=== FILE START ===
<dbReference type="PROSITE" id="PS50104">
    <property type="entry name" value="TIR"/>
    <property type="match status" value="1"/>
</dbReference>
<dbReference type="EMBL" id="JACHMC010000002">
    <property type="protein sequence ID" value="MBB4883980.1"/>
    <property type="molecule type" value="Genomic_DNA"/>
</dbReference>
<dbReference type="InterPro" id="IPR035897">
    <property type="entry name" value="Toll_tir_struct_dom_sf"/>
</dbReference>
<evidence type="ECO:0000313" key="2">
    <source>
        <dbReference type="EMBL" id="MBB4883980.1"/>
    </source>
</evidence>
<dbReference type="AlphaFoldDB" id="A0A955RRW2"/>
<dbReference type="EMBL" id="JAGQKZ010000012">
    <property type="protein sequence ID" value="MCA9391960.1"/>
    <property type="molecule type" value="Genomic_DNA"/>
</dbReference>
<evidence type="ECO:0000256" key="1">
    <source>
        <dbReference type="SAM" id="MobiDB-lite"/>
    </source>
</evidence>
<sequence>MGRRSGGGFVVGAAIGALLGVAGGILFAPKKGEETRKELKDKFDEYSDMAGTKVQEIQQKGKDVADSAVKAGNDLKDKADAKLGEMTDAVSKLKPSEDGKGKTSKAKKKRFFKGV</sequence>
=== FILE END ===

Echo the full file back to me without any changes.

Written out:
<dbReference type="PROSITE" id="PS50104">
    <property type="entry name" value="TIR"/>
    <property type="match status" value="1"/>
</dbReference>
<dbReference type="EMBL" id="JACHMC010000002">
    <property type="protein sequence ID" value="MBB4883980.1"/>
    <property type="molecule type" value="Genomic_DNA"/>
</dbReference>
<dbReference type="InterPro" id="IPR035897">
    <property type="entry name" value="Toll_tir_struct_dom_sf"/>
</dbReference>
<evidence type="ECO:0000313" key="2">
    <source>
        <dbReference type="EMBL" id="MBB4883980.1"/>
    </source>
</evidence>
<dbReference type="AlphaFoldDB" id="A0A955RRW2"/>
<dbReference type="EMBL" id="JAGQKZ010000012">
    <property type="protein sequence ID" value="MCA9391960.1"/>
    <property type="molecule type" value="Genomic_DNA"/>
</dbReference>
<evidence type="ECO:0000256" key="1">
    <source>
        <dbReference type="SAM" id="MobiDB-lite"/>
    </source>
</evidence>
<sequence>MGRRSGGGFVVGAAIGALLGVAGGILFAPKKGEETRKELKDKFDEYSDMAGTKVQEIQQKGKDVADSAVKAGNDLKDKADAKLGEMTDAVSKLKPSEDGKGKTSKAKKKRFFKGV</sequence>